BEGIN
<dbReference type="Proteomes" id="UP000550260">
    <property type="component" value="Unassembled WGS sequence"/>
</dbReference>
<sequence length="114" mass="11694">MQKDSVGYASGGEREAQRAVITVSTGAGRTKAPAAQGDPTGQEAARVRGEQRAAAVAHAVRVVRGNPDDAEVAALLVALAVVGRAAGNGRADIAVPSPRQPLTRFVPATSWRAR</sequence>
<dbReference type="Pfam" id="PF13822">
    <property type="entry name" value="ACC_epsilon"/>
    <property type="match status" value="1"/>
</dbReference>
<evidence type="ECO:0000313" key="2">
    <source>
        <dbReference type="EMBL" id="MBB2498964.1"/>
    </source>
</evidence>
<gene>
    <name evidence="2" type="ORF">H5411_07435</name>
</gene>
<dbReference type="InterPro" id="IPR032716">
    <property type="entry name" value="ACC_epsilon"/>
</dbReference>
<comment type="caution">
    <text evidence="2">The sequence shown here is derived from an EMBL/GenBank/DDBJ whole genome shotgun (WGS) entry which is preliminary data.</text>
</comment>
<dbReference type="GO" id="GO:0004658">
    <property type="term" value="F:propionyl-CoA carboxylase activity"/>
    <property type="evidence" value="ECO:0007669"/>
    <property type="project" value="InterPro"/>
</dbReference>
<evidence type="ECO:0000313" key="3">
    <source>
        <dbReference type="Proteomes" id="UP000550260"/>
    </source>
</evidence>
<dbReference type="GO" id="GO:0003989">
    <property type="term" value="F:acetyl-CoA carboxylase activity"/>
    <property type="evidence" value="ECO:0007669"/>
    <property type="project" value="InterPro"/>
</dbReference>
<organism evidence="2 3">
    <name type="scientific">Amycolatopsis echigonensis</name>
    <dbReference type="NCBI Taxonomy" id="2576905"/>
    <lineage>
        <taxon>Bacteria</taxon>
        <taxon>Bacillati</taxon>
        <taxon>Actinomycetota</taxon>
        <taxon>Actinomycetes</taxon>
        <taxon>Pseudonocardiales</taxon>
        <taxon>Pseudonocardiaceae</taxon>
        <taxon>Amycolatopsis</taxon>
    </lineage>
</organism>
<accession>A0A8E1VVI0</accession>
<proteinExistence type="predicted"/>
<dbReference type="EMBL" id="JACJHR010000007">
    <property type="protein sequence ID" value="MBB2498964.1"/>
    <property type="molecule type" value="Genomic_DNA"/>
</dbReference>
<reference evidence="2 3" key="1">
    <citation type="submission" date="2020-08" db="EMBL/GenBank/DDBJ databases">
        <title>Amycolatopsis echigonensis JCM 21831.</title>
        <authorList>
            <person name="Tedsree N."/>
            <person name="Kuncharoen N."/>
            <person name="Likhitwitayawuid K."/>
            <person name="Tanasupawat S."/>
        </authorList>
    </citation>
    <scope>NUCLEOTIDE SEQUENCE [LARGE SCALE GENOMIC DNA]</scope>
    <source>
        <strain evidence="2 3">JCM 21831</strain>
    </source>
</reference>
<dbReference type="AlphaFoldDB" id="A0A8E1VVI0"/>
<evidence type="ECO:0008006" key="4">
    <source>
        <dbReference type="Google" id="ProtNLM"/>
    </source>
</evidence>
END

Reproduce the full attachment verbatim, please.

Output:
<dbReference type="Proteomes" id="UP000550260">
    <property type="component" value="Unassembled WGS sequence"/>
</dbReference>
<sequence length="114" mass="11694">MQKDSVGYASGGEREAQRAVITVSTGAGRTKAPAAQGDPTGQEAARVRGEQRAAAVAHAVRVVRGNPDDAEVAALLVALAVVGRAAGNGRADIAVPSPRQPLTRFVPATSWRAR</sequence>
<dbReference type="Pfam" id="PF13822">
    <property type="entry name" value="ACC_epsilon"/>
    <property type="match status" value="1"/>
</dbReference>
<evidence type="ECO:0000313" key="2">
    <source>
        <dbReference type="EMBL" id="MBB2498964.1"/>
    </source>
</evidence>
<gene>
    <name evidence="2" type="ORF">H5411_07435</name>
</gene>
<dbReference type="InterPro" id="IPR032716">
    <property type="entry name" value="ACC_epsilon"/>
</dbReference>
<comment type="caution">
    <text evidence="2">The sequence shown here is derived from an EMBL/GenBank/DDBJ whole genome shotgun (WGS) entry which is preliminary data.</text>
</comment>
<dbReference type="GO" id="GO:0004658">
    <property type="term" value="F:propionyl-CoA carboxylase activity"/>
    <property type="evidence" value="ECO:0007669"/>
    <property type="project" value="InterPro"/>
</dbReference>
<evidence type="ECO:0000313" key="3">
    <source>
        <dbReference type="Proteomes" id="UP000550260"/>
    </source>
</evidence>
<dbReference type="GO" id="GO:0003989">
    <property type="term" value="F:acetyl-CoA carboxylase activity"/>
    <property type="evidence" value="ECO:0007669"/>
    <property type="project" value="InterPro"/>
</dbReference>
<organism evidence="2 3">
    <name type="scientific">Amycolatopsis echigonensis</name>
    <dbReference type="NCBI Taxonomy" id="2576905"/>
    <lineage>
        <taxon>Bacteria</taxon>
        <taxon>Bacillati</taxon>
        <taxon>Actinomycetota</taxon>
        <taxon>Actinomycetes</taxon>
        <taxon>Pseudonocardiales</taxon>
        <taxon>Pseudonocardiaceae</taxon>
        <taxon>Amycolatopsis</taxon>
    </lineage>
</organism>
<accession>A0A8E1VVI0</accession>
<proteinExistence type="predicted"/>
<dbReference type="EMBL" id="JACJHR010000007">
    <property type="protein sequence ID" value="MBB2498964.1"/>
    <property type="molecule type" value="Genomic_DNA"/>
</dbReference>
<reference evidence="2 3" key="1">
    <citation type="submission" date="2020-08" db="EMBL/GenBank/DDBJ databases">
        <title>Amycolatopsis echigonensis JCM 21831.</title>
        <authorList>
            <person name="Tedsree N."/>
            <person name="Kuncharoen N."/>
            <person name="Likhitwitayawuid K."/>
            <person name="Tanasupawat S."/>
        </authorList>
    </citation>
    <scope>NUCLEOTIDE SEQUENCE [LARGE SCALE GENOMIC DNA]</scope>
    <source>
        <strain evidence="2 3">JCM 21831</strain>
    </source>
</reference>
<dbReference type="AlphaFoldDB" id="A0A8E1VVI0"/>
<evidence type="ECO:0008006" key="4">
    <source>
        <dbReference type="Google" id="ProtNLM"/>
    </source>
</evidence>